An open letter from Tennessee's LGBTQ community to our fellow Tennesseans
As members of the LGBTQ community, we write to our fellow Tennesseans a month after the election and a month before the upcoming state legislative session.
In recent weeks members of our community have experienced grave assaults on our safety and dignity. A gay, gender nonconforming man was murdered. A transgender woman’s car was burned. The signs and doors of a church that affirms our community have been vandalized. A gay couple received a package with a knife sticking out and a message attached urging them to leave the state.
These attacks upon individuals and institutions have put our lives and safety at even greater risk than usual. They contravene the welcoming traditions of hospitality for which Tennessee is known.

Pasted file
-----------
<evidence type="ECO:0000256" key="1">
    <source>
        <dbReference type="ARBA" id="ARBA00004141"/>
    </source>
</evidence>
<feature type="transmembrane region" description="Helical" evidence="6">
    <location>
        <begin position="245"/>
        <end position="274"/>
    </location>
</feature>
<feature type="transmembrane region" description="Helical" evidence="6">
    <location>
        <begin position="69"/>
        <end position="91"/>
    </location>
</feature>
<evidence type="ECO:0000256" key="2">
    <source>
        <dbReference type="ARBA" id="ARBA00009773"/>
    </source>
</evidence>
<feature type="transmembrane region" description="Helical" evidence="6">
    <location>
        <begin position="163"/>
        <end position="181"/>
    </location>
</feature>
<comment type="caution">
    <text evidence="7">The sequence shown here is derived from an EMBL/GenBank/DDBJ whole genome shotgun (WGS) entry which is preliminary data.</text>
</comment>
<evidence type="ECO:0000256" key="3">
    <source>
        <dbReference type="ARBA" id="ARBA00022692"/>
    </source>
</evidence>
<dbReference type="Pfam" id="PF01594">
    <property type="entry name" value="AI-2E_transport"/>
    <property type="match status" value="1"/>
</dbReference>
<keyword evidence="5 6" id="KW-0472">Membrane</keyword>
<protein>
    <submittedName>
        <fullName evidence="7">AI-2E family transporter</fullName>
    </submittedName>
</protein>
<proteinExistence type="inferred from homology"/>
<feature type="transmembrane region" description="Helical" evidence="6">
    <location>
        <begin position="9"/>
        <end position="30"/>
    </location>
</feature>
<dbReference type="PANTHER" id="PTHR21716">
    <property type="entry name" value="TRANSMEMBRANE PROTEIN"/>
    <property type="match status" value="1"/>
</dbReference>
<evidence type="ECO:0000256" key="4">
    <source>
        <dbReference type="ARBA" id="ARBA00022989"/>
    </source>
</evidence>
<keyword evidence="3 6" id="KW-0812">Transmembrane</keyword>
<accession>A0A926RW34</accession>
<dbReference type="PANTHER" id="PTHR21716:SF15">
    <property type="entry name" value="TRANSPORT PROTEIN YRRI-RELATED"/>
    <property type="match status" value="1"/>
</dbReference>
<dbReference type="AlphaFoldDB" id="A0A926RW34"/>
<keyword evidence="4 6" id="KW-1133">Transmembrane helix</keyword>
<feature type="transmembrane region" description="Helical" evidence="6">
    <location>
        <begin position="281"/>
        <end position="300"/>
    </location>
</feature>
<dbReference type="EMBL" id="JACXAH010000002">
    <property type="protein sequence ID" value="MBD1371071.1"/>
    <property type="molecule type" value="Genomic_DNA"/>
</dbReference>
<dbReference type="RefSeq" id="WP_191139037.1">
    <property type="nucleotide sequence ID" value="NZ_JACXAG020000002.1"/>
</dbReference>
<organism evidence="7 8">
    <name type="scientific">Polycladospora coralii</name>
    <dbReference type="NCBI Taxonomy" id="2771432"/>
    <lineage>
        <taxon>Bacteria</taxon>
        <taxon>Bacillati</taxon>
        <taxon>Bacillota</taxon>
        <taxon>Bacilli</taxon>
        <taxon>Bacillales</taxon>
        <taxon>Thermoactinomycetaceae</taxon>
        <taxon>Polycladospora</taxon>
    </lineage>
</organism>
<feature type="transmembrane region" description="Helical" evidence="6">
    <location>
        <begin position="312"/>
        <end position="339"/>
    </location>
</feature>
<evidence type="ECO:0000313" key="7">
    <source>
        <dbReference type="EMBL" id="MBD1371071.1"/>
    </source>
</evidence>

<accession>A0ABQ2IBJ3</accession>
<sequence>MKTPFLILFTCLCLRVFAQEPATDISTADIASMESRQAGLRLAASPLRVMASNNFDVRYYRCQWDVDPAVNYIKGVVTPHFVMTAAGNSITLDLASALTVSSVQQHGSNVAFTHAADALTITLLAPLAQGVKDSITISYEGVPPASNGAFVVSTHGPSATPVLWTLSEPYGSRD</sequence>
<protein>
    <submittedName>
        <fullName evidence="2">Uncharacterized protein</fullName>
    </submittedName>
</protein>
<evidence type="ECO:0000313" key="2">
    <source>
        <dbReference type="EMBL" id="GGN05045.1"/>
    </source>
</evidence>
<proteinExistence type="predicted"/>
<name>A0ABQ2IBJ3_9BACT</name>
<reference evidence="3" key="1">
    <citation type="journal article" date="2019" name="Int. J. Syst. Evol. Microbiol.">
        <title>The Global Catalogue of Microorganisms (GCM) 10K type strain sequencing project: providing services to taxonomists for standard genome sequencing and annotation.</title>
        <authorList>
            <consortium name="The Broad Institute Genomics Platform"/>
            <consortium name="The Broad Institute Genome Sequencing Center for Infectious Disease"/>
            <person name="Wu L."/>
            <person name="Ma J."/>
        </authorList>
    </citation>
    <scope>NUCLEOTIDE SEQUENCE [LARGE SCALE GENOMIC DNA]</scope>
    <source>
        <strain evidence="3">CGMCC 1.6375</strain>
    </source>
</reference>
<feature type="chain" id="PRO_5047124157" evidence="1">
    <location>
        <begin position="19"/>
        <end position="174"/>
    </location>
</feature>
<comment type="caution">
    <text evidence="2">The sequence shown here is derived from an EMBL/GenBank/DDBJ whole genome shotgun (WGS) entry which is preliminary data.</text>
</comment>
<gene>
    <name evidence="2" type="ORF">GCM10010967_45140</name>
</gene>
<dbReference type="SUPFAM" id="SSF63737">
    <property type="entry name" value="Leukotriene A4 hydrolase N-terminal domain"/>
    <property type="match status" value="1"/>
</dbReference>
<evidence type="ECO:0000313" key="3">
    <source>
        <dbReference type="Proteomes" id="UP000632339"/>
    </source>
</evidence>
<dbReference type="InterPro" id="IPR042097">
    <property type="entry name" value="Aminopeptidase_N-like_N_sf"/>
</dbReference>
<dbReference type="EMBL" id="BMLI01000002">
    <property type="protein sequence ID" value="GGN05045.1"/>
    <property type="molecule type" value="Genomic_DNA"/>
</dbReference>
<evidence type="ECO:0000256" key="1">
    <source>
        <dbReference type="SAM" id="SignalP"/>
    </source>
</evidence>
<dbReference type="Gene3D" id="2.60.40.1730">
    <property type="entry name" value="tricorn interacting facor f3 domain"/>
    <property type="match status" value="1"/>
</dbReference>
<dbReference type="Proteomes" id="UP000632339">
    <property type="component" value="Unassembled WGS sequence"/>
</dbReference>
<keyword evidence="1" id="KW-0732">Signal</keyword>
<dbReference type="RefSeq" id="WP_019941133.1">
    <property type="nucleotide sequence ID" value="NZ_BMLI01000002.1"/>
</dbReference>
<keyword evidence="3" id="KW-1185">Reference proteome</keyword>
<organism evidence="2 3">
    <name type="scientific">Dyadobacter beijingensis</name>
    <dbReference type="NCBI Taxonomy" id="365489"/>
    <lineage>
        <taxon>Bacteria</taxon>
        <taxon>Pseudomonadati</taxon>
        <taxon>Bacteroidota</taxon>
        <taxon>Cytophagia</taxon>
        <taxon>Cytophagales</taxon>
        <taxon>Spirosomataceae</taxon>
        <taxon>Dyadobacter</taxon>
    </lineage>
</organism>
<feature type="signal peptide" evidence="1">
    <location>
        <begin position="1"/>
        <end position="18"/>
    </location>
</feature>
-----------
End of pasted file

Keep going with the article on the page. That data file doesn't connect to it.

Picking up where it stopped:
The time we have entered is critical. Many are calling for healing in the wake of a divisive election. Healing is difficult while fresh wounds are being inflicted such as discriminatory state legislation.
So we are speaking out for our safety, dignity, and equal rights under the law.
Our struggle is not against your values, unless you value discrimination. LGBTQ Tennesseans are your neighbors, your family members, your health care providers, firefighters, grocery clerks, teachers, elected officials, and we fill many other roles vital to the life of small towns and large cities. Many of us grew up and continue to be active in the same faith communities as you.
In the long story of our community’s struggles, we have relied on our own strength to sustain us. We have also experienced the joy of working with countless allies. Now is a time for allies to speak out with us and we invite people of good will throughout the state to build a stronger, inclusive, welcoming Tennessee to meet our state’s common challenges together.
If you share these values and priorities, we invite you to add your name to this letter.